On appeal, he argued to the Oklahoma Court of Criminal Appeals that (1) the exclusion of the nine impeachment witnesses deprived him of the ability to present a self-defense theory; (2) the evidence was insufficient to show an intent to kill or that he committed arson; (3) he was prejudiced by prosecutorial misconduct; and (4) the trial court abused its discretion in admitting certain photographs. The state appellate court rejected these arguments, holding that (1) the rules of evidence did not permit impeachment by extrinsic evidence, and, in any event, the testimony of the nine witnesses was irrelevant because petitioner was unaware of Harris' past actions against other trespassers; (2) the evidence was sufficient to sustain petitioner's convictions for shooting with intent to kill and second degree arson; (3) the one incident of alleged prosecutorial misconduct to which petitioner objected was cured by the trial court's admonishment to the jury, and the remaining incidents did not rise to the level of plain error; and (4) the trial court did not abuse its discretion in admitting the photographs.
In this § 2254 proceeding, petitioner argued only that the exclusion of the impeachment witnesses denied him the right to present a defense, that the evidence was insufficient to show an intent to kill, and that he was denied a fair trial due to prosecutorial misconduct. The magistrate judge to whom the case was assigned recommended that habeas relief be denied because petitioner failed to show that the state appellate court's decision was contrary to clearly established federal law or was an unreasonable determination of the facts based on the evidence. The district court adopted the magistrate judge's recommendation. Petitioner appeals.
Before we may consider his appeal, petitioner must obtain a certificate of appealability by making a substantial showing of the denial of a constitutional right. 28 U.S.C. § 2253(c)(2). He may do so by demonstrating that "reasonable jurists would find the district court's assessment of [his] constitutional claims debatable or wrong." Slack v. McDaniel, 529 U.S. 473, 484 (2000). Upon review of petitioner's arguments, the magistrate judge's report and recommendation, and the entire record on appeal, we conclude that the district court's decision is not fairly debatable among reasonable jurists.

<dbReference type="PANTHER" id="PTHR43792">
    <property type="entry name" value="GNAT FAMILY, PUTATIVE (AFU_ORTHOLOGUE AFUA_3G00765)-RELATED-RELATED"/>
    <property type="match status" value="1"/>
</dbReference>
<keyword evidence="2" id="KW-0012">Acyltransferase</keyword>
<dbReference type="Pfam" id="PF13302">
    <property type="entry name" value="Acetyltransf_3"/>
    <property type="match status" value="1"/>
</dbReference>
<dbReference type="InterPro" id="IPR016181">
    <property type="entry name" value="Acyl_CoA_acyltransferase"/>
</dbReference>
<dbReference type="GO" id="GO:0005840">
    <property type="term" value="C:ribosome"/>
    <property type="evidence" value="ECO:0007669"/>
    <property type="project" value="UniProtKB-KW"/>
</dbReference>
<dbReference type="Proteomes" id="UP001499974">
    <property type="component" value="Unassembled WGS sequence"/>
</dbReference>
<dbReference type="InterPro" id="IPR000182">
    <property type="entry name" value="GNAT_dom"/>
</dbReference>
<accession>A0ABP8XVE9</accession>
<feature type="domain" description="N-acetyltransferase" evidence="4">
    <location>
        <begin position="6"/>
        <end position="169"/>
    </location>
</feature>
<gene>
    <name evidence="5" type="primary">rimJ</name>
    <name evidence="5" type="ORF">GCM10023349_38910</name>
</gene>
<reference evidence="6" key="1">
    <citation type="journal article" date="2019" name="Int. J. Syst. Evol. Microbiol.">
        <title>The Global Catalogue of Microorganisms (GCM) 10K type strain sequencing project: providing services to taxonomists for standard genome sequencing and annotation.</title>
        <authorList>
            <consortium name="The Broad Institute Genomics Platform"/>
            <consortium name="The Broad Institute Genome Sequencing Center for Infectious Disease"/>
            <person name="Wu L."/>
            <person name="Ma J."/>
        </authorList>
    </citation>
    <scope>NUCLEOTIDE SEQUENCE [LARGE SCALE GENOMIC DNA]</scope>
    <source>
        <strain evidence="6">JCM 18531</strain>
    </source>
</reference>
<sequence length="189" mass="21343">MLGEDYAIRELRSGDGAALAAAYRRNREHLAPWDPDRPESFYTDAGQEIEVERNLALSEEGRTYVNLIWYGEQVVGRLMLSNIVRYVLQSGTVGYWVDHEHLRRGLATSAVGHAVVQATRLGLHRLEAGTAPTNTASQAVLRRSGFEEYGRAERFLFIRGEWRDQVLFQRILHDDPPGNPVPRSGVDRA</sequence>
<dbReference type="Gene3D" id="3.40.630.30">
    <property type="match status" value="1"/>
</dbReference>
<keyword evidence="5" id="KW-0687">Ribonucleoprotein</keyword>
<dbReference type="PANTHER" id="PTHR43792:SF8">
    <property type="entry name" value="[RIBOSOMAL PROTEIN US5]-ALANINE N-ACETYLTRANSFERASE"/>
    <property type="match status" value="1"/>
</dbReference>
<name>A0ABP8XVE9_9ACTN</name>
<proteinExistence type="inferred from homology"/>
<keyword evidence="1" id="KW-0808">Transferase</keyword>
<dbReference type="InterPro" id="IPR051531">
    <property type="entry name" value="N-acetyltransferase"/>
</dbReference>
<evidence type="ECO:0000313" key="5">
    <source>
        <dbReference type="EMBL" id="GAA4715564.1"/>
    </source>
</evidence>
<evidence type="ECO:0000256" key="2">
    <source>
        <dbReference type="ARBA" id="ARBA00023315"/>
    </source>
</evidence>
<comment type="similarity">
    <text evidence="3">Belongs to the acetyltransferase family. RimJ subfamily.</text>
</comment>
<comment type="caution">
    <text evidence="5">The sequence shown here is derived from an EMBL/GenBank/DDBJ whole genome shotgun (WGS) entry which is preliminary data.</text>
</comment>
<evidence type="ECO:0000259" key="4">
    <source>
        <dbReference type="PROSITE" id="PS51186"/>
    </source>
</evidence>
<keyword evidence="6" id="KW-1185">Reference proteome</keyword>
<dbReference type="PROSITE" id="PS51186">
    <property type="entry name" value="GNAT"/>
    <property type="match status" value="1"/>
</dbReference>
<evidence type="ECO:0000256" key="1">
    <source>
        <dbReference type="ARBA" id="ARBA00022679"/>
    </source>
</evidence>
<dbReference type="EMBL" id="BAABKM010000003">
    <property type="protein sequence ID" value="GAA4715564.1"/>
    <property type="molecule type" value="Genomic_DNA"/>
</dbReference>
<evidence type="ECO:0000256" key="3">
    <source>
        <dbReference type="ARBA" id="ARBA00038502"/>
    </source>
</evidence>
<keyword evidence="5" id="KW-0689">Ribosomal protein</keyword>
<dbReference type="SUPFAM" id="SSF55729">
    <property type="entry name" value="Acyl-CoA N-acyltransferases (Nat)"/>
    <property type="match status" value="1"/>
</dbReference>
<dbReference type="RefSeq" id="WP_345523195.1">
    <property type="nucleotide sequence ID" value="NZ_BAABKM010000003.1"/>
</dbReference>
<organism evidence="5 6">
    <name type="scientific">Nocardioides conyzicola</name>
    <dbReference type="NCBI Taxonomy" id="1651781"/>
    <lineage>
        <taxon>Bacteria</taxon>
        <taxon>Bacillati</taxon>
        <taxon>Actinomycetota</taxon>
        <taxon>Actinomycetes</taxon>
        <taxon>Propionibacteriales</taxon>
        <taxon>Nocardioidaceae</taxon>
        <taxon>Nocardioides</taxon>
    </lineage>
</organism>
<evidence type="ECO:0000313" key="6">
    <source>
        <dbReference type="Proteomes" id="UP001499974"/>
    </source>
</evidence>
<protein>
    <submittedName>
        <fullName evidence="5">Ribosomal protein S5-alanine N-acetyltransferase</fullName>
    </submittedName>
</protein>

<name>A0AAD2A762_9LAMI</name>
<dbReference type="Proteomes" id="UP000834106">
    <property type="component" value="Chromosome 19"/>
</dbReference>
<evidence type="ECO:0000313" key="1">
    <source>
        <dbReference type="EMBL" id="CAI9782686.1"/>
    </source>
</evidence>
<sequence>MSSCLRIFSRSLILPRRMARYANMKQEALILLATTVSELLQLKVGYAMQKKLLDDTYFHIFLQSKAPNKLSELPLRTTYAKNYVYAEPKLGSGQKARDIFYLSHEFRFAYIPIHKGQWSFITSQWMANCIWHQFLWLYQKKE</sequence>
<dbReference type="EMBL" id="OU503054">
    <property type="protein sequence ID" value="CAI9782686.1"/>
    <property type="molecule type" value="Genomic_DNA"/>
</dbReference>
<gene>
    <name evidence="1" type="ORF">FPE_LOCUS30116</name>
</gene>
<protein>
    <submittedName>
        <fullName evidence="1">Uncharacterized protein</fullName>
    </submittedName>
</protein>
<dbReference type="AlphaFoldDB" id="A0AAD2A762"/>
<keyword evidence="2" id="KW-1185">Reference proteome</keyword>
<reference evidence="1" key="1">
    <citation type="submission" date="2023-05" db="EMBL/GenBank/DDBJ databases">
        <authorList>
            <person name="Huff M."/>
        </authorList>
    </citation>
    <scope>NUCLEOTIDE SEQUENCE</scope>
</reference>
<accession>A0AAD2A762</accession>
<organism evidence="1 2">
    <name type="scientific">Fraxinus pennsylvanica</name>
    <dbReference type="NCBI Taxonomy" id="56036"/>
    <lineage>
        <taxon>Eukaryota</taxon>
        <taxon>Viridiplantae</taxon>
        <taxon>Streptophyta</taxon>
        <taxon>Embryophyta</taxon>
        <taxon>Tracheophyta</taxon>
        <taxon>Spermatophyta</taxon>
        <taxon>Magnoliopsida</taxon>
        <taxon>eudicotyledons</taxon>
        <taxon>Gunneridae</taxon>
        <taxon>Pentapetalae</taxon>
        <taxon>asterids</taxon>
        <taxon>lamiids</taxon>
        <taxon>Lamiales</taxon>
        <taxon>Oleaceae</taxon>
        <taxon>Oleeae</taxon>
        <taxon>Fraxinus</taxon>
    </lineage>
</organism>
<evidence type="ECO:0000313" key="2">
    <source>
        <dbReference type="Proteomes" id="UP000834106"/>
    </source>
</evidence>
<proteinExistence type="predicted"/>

First, petitioner has not shown that he was deprived of due process when the state trial court excluded the impeachment testimony. Oklahoma's evidentiary rule prohibiting impeachment by extrinsic evidence is not arbitrary or disproportionate to its purpose of preventing the trial from revolving around a collateral issue, and thus did "not abridge [petitioner's] right to present a defense." United States v. Scheffer, 523 U.S. 303, 308 (1998). This is especially true given the lack of evidence that petitioner knew about the prior incidents.
More importantly, the exclusion of this testimony did not "infringe upon a weighty interest of the accused," id., because petitioner had a full opportunity to present his version of the facts, in addition to the undisputed evidence that Harris shot first at the intruders. See id. at 316-17. The trial court's refusal to give a self-defense instruction was not related to its exclusion of the impeachment witnesses, but instead, was premised on petitioner's failure to present evidence that he retreated, which is required under Oklahoma law before a trespasser can claim self-defense. See State R., Vol. III at 540-42.
Petitioner also has not raised a debatable issue regarding the sufficiency of the evidence to support his conviction for shooting with intent to kill. A reasonable jury could believe that petitioner had the requisite intent when he shot Harris in the back and then reloaded his weapon. As petitioner did not raise the sufficiency of the arson evidence in his habeas petition, we will not address this allegation of error on appeal.
Finally, petitioner has not raised a debatable issue regarding prosecutorial misconduct. The record shows that most of the prosecutor's comments had at least some support in the evidence, and that they did not rise to the level of plain error. Regarding the one comment to which petitioner's attorney objected, petitioner has not shown that the state appellate court's determination as to the effectiveness of the jury admonishment was unreasonable.
Petitioner's request for a certificate of appealability is DENIED and his appeal is DISMISSED.
Entered for the Court
Bobby R. Baldock
*. This order and judgment is not binding precedent, except under the doctrines of law of the case, res judicata, and collateral estoppel. The court generally disfavors the citation of orders and judgments; nevertheless, an order and judgment may be cited under the terms and conditions of 10th Cir. R. 36.3.